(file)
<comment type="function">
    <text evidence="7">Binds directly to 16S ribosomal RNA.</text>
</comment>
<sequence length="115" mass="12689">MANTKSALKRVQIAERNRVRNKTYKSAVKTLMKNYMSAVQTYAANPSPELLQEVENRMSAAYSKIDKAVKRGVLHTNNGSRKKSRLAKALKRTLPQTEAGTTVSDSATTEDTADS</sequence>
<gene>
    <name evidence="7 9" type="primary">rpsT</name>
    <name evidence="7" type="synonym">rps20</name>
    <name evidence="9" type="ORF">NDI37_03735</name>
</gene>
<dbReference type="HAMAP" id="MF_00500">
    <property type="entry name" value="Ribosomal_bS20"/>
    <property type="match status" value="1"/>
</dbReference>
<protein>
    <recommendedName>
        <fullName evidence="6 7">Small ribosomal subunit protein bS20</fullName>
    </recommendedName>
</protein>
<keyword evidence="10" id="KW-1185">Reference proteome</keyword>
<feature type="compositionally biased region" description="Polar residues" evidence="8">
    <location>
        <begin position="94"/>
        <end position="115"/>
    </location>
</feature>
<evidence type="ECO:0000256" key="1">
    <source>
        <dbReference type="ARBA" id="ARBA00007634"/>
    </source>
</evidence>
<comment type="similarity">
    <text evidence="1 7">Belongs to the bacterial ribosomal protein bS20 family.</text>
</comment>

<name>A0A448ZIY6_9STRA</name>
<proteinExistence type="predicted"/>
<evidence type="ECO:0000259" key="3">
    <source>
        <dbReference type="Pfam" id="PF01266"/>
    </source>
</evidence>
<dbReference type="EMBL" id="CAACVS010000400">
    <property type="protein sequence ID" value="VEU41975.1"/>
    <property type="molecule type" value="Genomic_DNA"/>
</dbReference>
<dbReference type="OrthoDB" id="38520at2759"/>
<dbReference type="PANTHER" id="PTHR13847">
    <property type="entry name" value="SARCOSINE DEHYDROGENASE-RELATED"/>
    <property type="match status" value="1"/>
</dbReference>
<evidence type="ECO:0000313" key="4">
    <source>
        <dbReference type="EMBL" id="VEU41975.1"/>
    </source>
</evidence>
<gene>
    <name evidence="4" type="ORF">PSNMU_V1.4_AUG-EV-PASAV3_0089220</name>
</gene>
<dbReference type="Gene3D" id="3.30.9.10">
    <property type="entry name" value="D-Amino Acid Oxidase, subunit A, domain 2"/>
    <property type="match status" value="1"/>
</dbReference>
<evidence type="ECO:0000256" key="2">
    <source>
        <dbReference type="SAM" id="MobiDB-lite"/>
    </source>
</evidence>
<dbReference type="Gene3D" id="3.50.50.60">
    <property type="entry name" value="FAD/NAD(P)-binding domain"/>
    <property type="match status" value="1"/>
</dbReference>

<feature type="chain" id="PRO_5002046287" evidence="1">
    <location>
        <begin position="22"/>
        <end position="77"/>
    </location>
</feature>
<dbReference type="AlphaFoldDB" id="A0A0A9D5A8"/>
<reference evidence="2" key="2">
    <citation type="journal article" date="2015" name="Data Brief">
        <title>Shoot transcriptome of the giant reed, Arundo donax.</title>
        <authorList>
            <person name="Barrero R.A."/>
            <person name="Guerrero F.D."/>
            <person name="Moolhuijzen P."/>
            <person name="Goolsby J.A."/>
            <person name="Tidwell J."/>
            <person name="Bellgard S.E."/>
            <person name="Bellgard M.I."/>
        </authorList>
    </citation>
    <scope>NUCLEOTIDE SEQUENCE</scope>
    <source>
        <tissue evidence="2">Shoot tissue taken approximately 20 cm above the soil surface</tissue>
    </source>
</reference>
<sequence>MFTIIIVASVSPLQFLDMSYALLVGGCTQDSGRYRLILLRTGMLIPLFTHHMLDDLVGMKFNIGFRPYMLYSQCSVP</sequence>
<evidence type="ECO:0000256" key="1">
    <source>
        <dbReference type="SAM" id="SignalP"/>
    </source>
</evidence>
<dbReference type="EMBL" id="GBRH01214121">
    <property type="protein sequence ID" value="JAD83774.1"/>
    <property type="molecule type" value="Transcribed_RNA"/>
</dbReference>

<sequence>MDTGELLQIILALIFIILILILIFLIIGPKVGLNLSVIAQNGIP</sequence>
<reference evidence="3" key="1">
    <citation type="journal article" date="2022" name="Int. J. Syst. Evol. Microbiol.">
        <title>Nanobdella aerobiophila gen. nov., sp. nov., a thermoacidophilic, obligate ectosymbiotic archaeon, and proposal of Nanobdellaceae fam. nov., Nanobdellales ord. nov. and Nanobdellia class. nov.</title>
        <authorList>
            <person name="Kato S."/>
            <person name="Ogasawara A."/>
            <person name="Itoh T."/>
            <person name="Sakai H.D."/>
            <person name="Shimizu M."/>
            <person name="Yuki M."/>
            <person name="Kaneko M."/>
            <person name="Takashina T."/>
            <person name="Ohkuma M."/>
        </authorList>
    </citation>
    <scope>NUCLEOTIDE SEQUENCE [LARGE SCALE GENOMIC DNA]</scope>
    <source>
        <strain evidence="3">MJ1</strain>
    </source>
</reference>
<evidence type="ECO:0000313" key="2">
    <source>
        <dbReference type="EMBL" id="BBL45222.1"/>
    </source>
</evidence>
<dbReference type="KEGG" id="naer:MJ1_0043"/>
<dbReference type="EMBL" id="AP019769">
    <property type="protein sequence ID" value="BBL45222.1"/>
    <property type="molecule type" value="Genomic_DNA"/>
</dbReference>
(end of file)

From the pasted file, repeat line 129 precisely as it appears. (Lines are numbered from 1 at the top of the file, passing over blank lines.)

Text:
        <dbReference type="EMBL" id="BBL45222.1"/>